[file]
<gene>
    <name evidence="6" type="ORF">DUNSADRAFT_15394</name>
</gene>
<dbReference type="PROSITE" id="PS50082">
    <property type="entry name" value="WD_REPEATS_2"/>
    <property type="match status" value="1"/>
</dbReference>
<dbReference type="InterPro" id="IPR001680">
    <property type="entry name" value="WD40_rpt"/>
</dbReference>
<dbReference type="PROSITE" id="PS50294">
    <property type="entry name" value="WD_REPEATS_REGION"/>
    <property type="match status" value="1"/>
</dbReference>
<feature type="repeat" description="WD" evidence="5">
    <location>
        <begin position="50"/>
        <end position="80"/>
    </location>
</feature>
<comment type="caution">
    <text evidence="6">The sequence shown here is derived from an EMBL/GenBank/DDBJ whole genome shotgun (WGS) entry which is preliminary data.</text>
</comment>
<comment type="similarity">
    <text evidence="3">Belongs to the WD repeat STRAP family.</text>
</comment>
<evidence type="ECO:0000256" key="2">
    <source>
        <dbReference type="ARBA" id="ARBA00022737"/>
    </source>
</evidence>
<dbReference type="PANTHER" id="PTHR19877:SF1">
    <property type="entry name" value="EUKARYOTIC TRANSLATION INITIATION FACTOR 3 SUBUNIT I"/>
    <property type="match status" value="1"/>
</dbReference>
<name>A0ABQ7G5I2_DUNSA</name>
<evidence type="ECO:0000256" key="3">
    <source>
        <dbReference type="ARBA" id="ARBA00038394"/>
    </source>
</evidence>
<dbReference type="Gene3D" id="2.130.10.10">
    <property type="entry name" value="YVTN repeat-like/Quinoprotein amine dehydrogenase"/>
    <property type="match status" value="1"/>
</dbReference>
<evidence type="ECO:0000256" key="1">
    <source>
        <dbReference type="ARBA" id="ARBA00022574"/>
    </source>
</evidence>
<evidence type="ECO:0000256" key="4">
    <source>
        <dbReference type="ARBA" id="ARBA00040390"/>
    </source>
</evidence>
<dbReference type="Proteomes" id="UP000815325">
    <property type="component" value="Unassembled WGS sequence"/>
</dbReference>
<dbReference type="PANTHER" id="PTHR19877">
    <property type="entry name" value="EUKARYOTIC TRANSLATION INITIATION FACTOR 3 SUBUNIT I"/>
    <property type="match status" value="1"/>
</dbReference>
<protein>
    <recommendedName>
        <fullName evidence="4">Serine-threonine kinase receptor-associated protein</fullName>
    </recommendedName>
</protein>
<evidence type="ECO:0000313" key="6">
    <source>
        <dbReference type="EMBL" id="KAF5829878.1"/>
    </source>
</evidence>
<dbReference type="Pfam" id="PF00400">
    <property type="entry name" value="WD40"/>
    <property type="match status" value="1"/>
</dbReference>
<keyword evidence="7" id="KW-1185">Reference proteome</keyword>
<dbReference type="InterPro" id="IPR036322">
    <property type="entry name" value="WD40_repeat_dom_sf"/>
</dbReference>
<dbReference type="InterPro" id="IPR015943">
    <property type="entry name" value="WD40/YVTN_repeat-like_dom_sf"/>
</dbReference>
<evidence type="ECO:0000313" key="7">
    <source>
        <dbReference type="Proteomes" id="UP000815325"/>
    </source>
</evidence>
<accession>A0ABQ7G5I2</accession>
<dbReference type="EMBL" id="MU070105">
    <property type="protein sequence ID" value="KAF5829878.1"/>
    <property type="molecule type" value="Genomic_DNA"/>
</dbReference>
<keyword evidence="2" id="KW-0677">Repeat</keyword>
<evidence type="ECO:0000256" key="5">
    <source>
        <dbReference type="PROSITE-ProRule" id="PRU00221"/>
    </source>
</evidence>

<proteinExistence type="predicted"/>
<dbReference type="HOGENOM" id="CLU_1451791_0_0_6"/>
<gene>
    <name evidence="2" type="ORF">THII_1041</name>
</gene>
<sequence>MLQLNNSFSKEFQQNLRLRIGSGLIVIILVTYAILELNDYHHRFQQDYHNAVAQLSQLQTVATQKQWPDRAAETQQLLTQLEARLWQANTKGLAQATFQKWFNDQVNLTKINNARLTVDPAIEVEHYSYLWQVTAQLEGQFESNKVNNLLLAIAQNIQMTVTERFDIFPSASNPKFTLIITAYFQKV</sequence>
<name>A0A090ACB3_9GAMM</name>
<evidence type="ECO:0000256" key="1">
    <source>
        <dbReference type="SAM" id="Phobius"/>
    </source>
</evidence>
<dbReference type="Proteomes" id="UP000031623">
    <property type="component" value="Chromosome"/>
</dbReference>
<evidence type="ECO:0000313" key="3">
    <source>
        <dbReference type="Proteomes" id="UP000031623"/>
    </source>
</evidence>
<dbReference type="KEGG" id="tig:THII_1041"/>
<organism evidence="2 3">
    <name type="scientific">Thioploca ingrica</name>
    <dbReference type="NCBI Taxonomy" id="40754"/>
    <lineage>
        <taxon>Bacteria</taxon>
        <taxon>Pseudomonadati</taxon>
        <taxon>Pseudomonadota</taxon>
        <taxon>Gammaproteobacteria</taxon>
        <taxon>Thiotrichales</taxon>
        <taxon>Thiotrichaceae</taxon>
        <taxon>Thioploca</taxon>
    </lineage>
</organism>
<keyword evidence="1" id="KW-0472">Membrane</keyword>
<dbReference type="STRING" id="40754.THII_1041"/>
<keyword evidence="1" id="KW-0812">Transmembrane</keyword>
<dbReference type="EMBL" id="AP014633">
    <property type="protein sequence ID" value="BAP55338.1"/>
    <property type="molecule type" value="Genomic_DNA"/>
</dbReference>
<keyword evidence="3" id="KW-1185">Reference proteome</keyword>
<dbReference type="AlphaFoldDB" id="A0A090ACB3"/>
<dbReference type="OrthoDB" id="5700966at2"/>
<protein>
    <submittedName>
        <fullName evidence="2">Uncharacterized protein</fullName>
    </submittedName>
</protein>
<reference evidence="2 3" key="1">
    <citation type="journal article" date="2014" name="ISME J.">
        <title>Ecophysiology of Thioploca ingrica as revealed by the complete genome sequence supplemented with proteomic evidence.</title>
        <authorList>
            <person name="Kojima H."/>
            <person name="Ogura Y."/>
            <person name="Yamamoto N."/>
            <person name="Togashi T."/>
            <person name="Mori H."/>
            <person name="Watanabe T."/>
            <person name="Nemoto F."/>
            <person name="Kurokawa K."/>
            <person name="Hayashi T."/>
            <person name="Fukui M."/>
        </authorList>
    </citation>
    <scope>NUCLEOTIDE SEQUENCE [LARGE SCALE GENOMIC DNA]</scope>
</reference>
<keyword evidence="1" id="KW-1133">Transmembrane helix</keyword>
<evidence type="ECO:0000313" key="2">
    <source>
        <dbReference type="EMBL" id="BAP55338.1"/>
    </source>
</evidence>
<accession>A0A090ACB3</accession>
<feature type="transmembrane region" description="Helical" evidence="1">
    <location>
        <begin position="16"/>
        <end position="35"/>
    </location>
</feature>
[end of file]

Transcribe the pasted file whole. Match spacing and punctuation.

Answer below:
<gene>
    <name evidence="6" type="ORF">DUNSADRAFT_15394</name>
</gene>
<dbReference type="PROSITE" id="PS50082">
    <property type="entry name" value="WD_REPEATS_2"/>
    <property type="match status" value="1"/>
</dbReference>
<dbReference type="InterPro" id="IPR001680">
    <property type="entry name" value="WD40_rpt"/>
</dbReference>
<dbReference type="PROSITE" id="PS50294">
    <property type="entry name" value="WD_REPEATS_REGION"/>
    <property type="match status" value="1"/>
</dbReference>
<feature type="repeat" description="WD" evidence="5">
    <location>
        <begin position="50"/>
        <end position="80"/>
    </location>
</feature>
<comment type="caution">
    <text evidence="6">The sequence shown here is derived from an EMBL/GenBank/DDBJ whole genome shotgun (WGS) entry which is preliminary data.</text>
</comment>
<comment type="similarity">
    <text evidence="3">Belongs to the WD repeat STRAP family.</text>
</comment>
<evidence type="ECO:0000256" key="2">
    <source>
        <dbReference type="ARBA" id="ARBA00022737"/>
    </source>
</evidence>
<dbReference type="PANTHER" id="PTHR19877:SF1">
    <property type="entry name" value="EUKARYOTIC TRANSLATION INITIATION FACTOR 3 SUBUNIT I"/>
    <property type="match status" value="1"/>
</dbReference>
<name>A0ABQ7G5I2_DUNSA</name>
<evidence type="ECO:0000256" key="3">
    <source>
        <dbReference type="ARBA" id="ARBA00038394"/>
    </source>
</evidence>
<dbReference type="Gene3D" id="2.130.10.10">
    <property type="entry name" value="YVTN repeat-like/Quinoprotein amine dehydrogenase"/>
    <property type="match status" value="1"/>
</dbReference>
<evidence type="ECO:0000256" key="1">
    <source>
        <dbReference type="ARBA" id="ARBA00022574"/>
    </source>
</evidence>
<evidence type="ECO:0000256" key="4">
    <source>
        <dbReference type="ARBA" id="ARBA00040390"/>
    </source>
</evidence>
<dbReference type="Proteomes" id="UP000815325">
    <property type="component" value="Unassembled WGS sequence"/>
</dbReference>
<dbReference type="PANTHER" id="PTHR19877">
    <property type="entry name" value="EUKARYOTIC TRANSLATION INITIATION FACTOR 3 SUBUNIT I"/>
    <property type="match status" value="1"/>
</dbReference>
<protein>
    <recommendedName>
        <fullName evidence="4">Serine-threonine kinase receptor-associated protein</fullName>
    </recommendedName>
</protein>
<evidence type="ECO:0000313" key="6">
    <source>
        <dbReference type="EMBL" id="KAF5829878.1"/>
    </source>
</evidence>
<dbReference type="Pfam" id="PF00400">
    <property type="entry name" value="WD40"/>
    <property type="match status" value="1"/>
</dbReference>
<keyword evidence="7" id="KW-1185">Reference proteome</keyword>
<dbReference type="InterPro" id="IPR036322">
    <property type="entry name" value="WD40_repeat_dom_sf"/>
</dbReference>
<dbReference type="InterPro" id="IPR015943">
    <property type="entry name" value="WD40/YVTN_repeat-like_dom_sf"/>
</dbReference>
<evidence type="ECO:0000313" key="7">
    <source>
        <dbReference type="Proteomes" id="UP000815325"/>
    </source>
</evidence>
<accession>A0ABQ7G5I2</accession>
<dbReference type="EMBL" id="MU070105">
    <property type="protein sequence ID" value="KAF5829878.1"/>
    <property type="molecule type" value="Genomic_DNA"/>
</dbReference>
<keyword evidence="2" id="KW-0677">Repeat</keyword>
<evidence type="ECO:0000256" key="5">
    <source>
        <dbReference type="PROSITE-ProRule" id="PRU00221"/>
    </source>
</evidence>

<proteinExistence type="predicted"/>
<dbReference type="HOGENOM" id="CLU_1451791_0_0_6"/>
<gene>
    <name evidence="2" type="ORF">THII_1041</name>
</gene>
<sequence>MLQLNNSFSKEFQQNLRLRIGSGLIVIILVTYAILELNDYHHRFQQDYHNAVAQLSQLQTVATQKQWPDRAAETQQLLTQLEARLWQANTKGLAQATFQKWFNDQVNLTKINNARLTVDPAIEVEHYSYLWQVTAQLEGQFESNKVNNLLLAIAQNIQMTVTERFDIFPSASNPKFTLIITAYFQKV</sequence>
<name>A0A090ACB3_9GAMM</name>
<evidence type="ECO:0000256" key="1">
    <source>
        <dbReference type="SAM" id="Phobius"/>
    </source>
</evidence>
<dbReference type="Proteomes" id="UP000031623">
    <property type="component" value="Chromosome"/>
</dbReference>
<evidence type="ECO:0000313" key="3">
    <source>
        <dbReference type="Proteomes" id="UP000031623"/>
    </source>
</evidence>
<dbReference type="KEGG" id="tig:THII_1041"/>
<organism evidence="2 3">
    <name type="scientific">Thioploca ingrica</name>
    <dbReference type="NCBI Taxonomy" id="40754"/>
    <lineage>
        <taxon>Bacteria</taxon>
        <taxon>Pseudomonadati</taxon>
        <taxon>Pseudomonadota</taxon>
        <taxon>Gammaproteobacteria</taxon>
        <taxon>Thiotrichales</taxon>
        <taxon>Thiotrichaceae</taxon>
        <taxon>Thioploca</taxon>
    </lineage>
</organism>
<keyword evidence="1" id="KW-0472">Membrane</keyword>
<dbReference type="STRING" id="40754.THII_1041"/>
<keyword evidence="1" id="KW-0812">Transmembrane</keyword>
<dbReference type="EMBL" id="AP014633">
    <property type="protein sequence ID" value="BAP55338.1"/>
    <property type="molecule type" value="Genomic_DNA"/>
</dbReference>
<keyword evidence="3" id="KW-1185">Reference proteome</keyword>
<dbReference type="AlphaFoldDB" id="A0A090ACB3"/>
<dbReference type="OrthoDB" id="5700966at2"/>
<protein>
    <submittedName>
        <fullName evidence="2">Uncharacterized protein</fullName>
    </submittedName>
</protein>
<reference evidence="2 3" key="1">
    <citation type="journal article" date="2014" name="ISME J.">
        <title>Ecophysiology of Thioploca ingrica as revealed by the complete genome sequence supplemented with proteomic evidence.</title>
        <authorList>
            <person name="Kojima H."/>
            <person name="Ogura Y."/>
            <person name="Yamamoto N."/>
            <person name="Togashi T."/>
            <person name="Mori H."/>
            <person name="Watanabe T."/>
            <person name="Nemoto F."/>
            <person name="Kurokawa K."/>
            <person name="Hayashi T."/>
            <person name="Fukui M."/>
        </authorList>
    </citation>
    <scope>NUCLEOTIDE SEQUENCE [LARGE SCALE GENOMIC DNA]</scope>
</reference>
<keyword evidence="1" id="KW-1133">Transmembrane helix</keyword>
<evidence type="ECO:0000313" key="2">
    <source>
        <dbReference type="EMBL" id="BAP55338.1"/>
    </source>
</evidence>
<accession>A0A090ACB3</accession>
<feature type="transmembrane region" description="Helical" evidence="1">
    <location>
        <begin position="16"/>
        <end position="35"/>
    </location>
</feature>